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How do blue collar workers feel about their jobs in 2022?

6/21/2022

Happy people at work

Fewer blue collar workers seem to be satisfied with their jobs in 2022 than in 2021. In the recently released results of our 2022 Voice of the Blue-Collar Worker survey, where 19,500 employees were surveyed, workers answered a variety of questions including those that indicate how they feel about their jobs.

Overall satisfaction
When it came to overall job satisfaction, the results came in at 5% lower than last year. This reduction was spread across age groups with younger people being slightly less satisfied and those over the age of 45 being more satisfied. The survey also showed that female workers were more likely to be satisfied at their jobs and male workers were more likely to be looking for a new job.

When it came to being satisfied at their current job, 77% of those surveyed reported being "somewhat," "very" or "extremely satisfied."

Industry satisfaction
But there's more to everyone's situation and there are factors that can't be captured in a single question. For example, is it the specific job they are or aren't satisfied with? Or is it the entire industry? For 67% of workers, the results indicate that they plan to stay in their industry. These results varied by industry, however, with more than half of those in logistics or manufacturing answering that they are actively looking or would entertain a different job.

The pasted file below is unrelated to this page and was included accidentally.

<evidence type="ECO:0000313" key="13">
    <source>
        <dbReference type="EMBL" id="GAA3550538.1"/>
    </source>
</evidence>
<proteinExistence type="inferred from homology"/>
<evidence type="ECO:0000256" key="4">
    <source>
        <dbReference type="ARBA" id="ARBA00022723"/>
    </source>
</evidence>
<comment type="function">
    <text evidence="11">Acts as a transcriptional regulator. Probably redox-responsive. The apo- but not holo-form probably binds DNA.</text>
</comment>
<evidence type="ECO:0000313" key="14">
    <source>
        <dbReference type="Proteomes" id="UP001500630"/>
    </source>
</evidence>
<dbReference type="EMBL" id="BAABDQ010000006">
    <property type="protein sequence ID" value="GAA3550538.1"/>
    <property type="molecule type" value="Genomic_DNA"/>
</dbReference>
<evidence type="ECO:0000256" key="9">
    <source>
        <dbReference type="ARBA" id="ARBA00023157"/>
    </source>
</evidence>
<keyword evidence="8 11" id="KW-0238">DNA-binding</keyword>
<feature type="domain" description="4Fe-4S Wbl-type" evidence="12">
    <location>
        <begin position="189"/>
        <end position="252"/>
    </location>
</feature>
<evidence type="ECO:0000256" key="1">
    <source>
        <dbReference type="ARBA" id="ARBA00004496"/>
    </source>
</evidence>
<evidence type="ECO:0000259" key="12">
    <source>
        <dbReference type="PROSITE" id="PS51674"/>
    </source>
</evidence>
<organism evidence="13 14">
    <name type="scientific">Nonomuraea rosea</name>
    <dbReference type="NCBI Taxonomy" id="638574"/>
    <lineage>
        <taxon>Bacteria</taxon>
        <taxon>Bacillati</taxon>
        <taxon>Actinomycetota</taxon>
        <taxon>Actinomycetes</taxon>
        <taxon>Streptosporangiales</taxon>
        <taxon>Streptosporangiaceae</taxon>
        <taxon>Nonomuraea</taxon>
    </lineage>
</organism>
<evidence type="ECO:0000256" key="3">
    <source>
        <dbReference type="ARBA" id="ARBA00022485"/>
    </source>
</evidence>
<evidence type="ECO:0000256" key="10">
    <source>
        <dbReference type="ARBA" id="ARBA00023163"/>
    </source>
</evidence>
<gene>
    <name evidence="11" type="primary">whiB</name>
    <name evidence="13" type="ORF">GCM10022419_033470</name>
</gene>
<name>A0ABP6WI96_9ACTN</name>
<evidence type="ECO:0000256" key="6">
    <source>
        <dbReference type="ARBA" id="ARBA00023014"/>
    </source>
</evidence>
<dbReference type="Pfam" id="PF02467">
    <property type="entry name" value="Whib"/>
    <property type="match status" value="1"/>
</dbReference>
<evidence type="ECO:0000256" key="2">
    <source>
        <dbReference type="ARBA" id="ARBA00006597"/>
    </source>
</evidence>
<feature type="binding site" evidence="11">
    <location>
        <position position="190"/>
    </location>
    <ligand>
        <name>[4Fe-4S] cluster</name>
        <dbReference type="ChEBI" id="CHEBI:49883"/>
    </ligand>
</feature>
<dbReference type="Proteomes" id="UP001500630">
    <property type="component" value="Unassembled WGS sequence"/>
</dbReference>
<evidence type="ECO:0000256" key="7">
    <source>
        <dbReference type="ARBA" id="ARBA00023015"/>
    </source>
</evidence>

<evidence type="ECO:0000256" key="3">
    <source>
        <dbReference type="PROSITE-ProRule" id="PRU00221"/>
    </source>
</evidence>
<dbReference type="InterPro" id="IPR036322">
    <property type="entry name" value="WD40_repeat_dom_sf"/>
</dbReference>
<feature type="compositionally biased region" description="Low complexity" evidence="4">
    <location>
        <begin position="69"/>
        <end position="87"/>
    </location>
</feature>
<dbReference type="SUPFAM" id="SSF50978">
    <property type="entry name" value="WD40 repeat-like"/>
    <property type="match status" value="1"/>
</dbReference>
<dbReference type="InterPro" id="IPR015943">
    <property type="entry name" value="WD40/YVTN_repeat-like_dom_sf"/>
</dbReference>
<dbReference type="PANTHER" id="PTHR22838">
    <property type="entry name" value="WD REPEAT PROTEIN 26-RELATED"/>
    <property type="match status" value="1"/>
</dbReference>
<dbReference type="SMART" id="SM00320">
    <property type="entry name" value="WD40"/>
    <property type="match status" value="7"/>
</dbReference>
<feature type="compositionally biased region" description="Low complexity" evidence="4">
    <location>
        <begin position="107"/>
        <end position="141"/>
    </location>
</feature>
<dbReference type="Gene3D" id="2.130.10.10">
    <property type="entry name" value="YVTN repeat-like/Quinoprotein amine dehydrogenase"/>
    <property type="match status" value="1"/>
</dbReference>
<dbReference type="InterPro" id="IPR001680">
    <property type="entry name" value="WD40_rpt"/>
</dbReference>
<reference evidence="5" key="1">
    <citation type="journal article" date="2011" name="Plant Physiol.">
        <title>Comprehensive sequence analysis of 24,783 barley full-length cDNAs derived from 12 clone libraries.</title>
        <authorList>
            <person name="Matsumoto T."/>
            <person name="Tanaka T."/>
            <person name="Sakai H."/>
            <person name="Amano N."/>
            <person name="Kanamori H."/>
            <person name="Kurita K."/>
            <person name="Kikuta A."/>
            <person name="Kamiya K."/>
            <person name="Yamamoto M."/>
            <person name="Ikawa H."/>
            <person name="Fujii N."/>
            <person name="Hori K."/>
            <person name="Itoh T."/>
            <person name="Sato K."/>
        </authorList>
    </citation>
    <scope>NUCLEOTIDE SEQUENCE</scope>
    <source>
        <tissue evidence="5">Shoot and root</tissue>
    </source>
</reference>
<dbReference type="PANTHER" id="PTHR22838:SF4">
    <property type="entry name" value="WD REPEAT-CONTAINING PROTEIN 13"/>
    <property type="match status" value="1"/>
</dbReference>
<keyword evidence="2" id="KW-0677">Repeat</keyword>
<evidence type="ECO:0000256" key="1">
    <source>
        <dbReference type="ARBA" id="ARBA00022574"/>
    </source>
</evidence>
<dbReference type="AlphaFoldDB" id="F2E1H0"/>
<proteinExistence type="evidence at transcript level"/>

Financial future
When asked if they were optimistic about their financial future, 91% responded "Yes." This was a new question on the survey, so there isn't a way to compare how the percentage stacks up against previous years. The report notes that this optimism may come from the high number of job openings and higher pay that people are seeing in 2022. However, because of inflation, the average worker is still only slightly ahead of where they were financially as far back as the year 2002.

Making improvements
How can workers be motivated to stay in their industry and find job satisfaction? The results of the survey also showed what's most important to workers. These factors were pay rate, job security, shift/schedule and enjoying the work. Managers and business owners looking to raise employee satisfaction should turn to these points and ensure they're doing all they can in each category. Pay rate should be at least the industry standard to retain employees, and a sense of both security and flexibility go a long way as well. While it may seem inconvenient to adjust an employee's schedule, at this point in time you may lose them if you don't work with them. Given the high number of jobs available, employees need incentives to stay. It's far more costly to hire and train new workers, so think of that before anything else when it comes to changing the conditions to ensure a satisfactory experience for everyone.